Grant Park has been protected since 1836 by "forever open, clear and free" legislation that has been affirmed by four previous Illinois Supreme Court rulings. Aaron Montgomery Ward twice sued the city of Chicago to force it to remove buildings and structures from Grant Park and to keep it from building new ones. As a result, the city has what are termed the Montgomery Ward height restrictions on buildings and structures in Grant Park. However, Crown Fountain and the 139-foot (42 m) Pritzker Pavilion were exempt from the height restriction because they were classified as works of art and not buildings or structures. Some say the Pavilion is described as a work of art to dodge the protections established by Ward who is said to continue to rule and protect Grant Park from his grave. This is why Harris Theater is largely underground.

Although the park's design and architectural elements have won wide praise, there has been some criticism of its aesthetics. Other criticism has revolved around the larger issue of corruption and political favoritism in the city; for example a July 2004 New York Times article reported that an inflated contract for park cleanup had gone to a company that made large contributions to Mayor Daley's election campaign. Concerns have also been raised over the use of mixed taxpayer and corporate funding and associated naming rights for sections of the park. While a large monument in the northwest corner of the park honors the many private and corporate donors who contributed to its construction, entire squares and plazas within the park are named for their corporate underwriters, with the sponsors' names prominently indicated with stone markers (Boeing Gallery, Exelon Pavilion, AT&T Plaza, Wrigley Square); some critics have deemed this to be inappropriate for a public space.

A controversy arose when the park enforced a requirement for professional photographers to obtain a paid permit to photograph the artwork in the park for commercial purposes. In doing so, the city cited the copyrights of the artists who created the works (particularly the popular Cloud Gate sculpture). The copyrights give the artists sole right to profit from their work, and thus applies to images taken for commercial purposes. However, enforcement of the permit requirement was inconsistent and sometimes heavy-handed, resulting in some non-commercial photographers and tourists being accosted while taking pictures of the sculpture, and leading to the incorrect public perception that they are banned from taking pictures of the park they helped pay for.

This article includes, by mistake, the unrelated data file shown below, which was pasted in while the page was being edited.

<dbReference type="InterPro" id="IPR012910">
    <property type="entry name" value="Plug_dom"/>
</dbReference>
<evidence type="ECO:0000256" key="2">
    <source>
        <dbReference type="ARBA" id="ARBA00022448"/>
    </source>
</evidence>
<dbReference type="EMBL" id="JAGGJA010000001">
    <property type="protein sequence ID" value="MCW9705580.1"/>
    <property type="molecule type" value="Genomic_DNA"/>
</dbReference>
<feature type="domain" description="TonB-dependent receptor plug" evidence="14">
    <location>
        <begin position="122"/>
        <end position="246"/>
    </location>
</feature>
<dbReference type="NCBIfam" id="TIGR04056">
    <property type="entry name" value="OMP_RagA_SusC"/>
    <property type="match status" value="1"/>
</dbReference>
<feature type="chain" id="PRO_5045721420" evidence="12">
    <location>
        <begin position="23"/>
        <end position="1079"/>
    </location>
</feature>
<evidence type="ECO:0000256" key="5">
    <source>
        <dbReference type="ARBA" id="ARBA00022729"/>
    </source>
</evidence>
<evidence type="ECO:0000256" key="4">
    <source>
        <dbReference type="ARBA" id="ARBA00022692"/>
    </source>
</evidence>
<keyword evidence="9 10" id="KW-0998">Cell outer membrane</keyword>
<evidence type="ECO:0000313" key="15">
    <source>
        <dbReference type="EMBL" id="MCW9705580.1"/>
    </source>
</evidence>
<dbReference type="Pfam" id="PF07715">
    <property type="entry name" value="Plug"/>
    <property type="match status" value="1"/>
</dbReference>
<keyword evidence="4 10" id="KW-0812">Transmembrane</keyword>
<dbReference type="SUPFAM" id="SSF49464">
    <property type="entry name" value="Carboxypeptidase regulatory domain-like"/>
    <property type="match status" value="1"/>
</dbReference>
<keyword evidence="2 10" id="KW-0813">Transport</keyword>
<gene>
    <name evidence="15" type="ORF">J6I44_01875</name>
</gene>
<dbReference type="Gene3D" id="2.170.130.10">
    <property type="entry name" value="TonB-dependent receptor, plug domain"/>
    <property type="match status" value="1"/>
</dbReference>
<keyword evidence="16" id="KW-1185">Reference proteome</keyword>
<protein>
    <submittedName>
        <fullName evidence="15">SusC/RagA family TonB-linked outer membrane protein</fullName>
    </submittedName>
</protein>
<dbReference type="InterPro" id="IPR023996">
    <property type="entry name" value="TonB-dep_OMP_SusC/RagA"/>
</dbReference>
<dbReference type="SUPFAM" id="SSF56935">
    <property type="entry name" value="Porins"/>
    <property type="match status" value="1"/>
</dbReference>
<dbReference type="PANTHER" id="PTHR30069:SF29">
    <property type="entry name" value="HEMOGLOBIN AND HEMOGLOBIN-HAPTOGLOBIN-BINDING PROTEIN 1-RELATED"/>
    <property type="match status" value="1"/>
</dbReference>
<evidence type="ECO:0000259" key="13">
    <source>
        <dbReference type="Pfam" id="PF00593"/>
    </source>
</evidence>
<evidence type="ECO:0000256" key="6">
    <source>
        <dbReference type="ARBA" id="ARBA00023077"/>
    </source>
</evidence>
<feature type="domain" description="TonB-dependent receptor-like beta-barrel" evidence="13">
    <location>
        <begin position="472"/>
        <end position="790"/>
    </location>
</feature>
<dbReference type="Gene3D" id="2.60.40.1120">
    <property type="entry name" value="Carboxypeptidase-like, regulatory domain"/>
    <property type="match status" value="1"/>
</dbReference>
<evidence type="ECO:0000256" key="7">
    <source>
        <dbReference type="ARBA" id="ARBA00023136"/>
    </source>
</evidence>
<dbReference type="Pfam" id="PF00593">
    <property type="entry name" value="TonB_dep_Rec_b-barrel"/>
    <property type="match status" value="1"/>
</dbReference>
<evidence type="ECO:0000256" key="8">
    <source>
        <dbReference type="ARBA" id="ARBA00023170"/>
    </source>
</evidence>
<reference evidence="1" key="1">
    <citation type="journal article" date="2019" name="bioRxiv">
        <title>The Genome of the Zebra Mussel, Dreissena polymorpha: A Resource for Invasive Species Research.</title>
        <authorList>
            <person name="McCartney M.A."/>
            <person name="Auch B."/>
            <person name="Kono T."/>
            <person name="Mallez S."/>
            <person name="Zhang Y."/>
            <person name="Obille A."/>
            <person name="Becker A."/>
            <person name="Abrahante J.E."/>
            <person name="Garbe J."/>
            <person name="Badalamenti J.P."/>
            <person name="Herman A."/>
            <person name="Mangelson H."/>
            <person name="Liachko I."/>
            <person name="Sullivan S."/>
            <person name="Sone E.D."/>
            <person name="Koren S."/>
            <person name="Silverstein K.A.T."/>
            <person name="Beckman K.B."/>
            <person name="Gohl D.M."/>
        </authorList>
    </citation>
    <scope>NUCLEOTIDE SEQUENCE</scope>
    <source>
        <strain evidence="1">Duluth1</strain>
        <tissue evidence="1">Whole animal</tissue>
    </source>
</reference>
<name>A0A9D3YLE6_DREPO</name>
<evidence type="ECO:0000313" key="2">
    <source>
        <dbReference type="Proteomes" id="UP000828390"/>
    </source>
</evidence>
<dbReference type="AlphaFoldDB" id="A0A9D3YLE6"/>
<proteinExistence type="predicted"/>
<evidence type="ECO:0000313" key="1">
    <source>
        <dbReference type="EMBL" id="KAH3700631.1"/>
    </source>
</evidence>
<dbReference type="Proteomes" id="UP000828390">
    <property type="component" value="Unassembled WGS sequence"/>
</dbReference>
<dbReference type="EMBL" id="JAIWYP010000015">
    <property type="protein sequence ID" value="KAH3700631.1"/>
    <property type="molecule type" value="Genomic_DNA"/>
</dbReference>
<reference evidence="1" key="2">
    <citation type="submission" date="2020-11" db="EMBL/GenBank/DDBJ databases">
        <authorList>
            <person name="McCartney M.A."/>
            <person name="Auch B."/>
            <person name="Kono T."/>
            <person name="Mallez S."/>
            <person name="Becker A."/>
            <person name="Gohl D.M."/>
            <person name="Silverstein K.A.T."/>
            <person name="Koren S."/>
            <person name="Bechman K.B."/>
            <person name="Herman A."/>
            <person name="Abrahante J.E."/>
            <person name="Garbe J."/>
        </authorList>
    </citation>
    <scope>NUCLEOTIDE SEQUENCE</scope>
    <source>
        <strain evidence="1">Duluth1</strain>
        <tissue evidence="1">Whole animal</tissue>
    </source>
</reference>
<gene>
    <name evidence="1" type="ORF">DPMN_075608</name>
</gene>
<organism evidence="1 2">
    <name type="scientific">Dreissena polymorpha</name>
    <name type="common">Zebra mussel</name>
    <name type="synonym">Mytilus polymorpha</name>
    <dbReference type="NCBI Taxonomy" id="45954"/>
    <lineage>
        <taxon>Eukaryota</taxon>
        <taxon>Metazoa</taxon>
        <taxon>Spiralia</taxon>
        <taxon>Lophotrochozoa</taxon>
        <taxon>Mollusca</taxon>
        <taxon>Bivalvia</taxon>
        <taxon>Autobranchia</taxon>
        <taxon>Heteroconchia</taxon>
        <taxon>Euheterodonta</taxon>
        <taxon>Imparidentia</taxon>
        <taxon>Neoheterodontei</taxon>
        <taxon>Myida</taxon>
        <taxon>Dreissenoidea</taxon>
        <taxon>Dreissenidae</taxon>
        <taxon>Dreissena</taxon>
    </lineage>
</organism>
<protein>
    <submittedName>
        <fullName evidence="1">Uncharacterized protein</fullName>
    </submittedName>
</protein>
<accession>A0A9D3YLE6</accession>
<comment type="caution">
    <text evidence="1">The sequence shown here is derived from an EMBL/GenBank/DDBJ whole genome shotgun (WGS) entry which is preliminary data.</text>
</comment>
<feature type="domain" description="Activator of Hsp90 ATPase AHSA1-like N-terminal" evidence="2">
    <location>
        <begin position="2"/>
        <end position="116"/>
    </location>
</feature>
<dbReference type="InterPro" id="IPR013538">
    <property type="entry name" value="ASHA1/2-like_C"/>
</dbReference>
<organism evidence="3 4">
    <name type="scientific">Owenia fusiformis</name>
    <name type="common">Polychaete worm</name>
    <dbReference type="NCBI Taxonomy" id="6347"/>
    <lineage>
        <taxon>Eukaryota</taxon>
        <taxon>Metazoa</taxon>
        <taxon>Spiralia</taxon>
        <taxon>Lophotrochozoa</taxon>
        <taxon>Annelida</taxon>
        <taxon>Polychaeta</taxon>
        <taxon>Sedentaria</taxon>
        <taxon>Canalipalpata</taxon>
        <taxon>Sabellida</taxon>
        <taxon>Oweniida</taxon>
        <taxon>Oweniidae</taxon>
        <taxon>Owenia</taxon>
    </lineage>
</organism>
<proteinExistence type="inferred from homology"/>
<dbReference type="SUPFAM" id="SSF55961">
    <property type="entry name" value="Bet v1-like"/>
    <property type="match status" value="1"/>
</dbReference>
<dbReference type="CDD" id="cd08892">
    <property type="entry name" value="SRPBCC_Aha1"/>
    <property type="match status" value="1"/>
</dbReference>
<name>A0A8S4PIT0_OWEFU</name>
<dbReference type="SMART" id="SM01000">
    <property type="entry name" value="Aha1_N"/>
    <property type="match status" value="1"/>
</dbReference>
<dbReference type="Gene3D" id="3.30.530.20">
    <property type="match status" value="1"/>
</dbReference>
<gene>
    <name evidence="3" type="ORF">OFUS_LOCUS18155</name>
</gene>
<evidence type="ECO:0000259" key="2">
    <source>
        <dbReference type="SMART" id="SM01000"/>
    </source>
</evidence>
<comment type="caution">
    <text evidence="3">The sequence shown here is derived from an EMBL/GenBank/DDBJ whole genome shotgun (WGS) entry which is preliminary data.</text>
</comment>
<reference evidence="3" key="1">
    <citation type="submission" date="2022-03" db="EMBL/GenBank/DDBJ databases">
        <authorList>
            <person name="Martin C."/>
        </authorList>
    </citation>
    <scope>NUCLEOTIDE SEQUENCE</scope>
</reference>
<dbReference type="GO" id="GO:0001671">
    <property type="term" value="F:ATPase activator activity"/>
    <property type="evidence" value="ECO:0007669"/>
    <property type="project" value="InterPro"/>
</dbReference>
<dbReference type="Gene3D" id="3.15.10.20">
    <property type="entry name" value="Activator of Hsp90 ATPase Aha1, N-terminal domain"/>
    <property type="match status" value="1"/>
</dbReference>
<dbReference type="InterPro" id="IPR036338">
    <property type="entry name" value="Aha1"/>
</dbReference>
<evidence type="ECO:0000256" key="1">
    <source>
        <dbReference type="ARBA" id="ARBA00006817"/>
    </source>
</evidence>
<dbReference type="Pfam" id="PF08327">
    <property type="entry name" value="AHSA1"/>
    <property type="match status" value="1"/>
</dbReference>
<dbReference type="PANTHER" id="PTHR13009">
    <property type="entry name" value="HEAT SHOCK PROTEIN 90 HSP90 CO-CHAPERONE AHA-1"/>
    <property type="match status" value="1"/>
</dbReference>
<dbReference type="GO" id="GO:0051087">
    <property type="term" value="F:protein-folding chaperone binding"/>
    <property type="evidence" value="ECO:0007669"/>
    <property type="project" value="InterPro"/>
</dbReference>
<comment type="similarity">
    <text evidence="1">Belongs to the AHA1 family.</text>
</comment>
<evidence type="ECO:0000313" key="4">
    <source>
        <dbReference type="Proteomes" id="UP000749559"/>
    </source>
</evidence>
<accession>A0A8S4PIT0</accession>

The park curfew (the park is closed from 11 p.m. to 6 a.m. daily) and obvious presence of security guards is also cited in some quarters as working against the idea of a public park. For example, during the dusk to dawn event Looptopia on May 11 and May 12, 2007, public access to the park was prevented by police enforcement of the park curfew.

In both 2005 and 2006, almost the entire Millennium Park was closed for a day for corporate events. This was controversial for both commuters who walk through the park and for tourists who were lured by the attractions of the public park. On September 8, 2005, Toyota Motor Sales USA paid $800,000 to rent all venues in the park except Wrigley Square, Lurie Garden, McDonald's Cycle Center and Crown Fountain from 6 a.m. to 11 p.m. The money was used to both fund free events in the park such as concerts and for day-to-day operations. The events included the Lurie Garden Festival, a Steppenwolf Theater production, musical performers along the Chase Promenade all summer long, a jazz series, children's concerts and other free events. Toyota, as a sponsor, also had its name included on Millennium Park brochures, the park's Web site, and park advertising signage. Since this had been announced in May this closure provided a public relations opportunity for General Motors who shuttled some 1500 tourists to see other Chicago attractions. From Toyota's perspective the $300,000 was a rental expense and the $500,000 was a sponsoring donation. On August 7, 2006, Allstate paid a $200,000 rental expense and a similar $500,000 sponsoring donation. For this price, Allstate acquired the visitation rights to a different set of features and only had exclusive access to certain features after 4 p.m.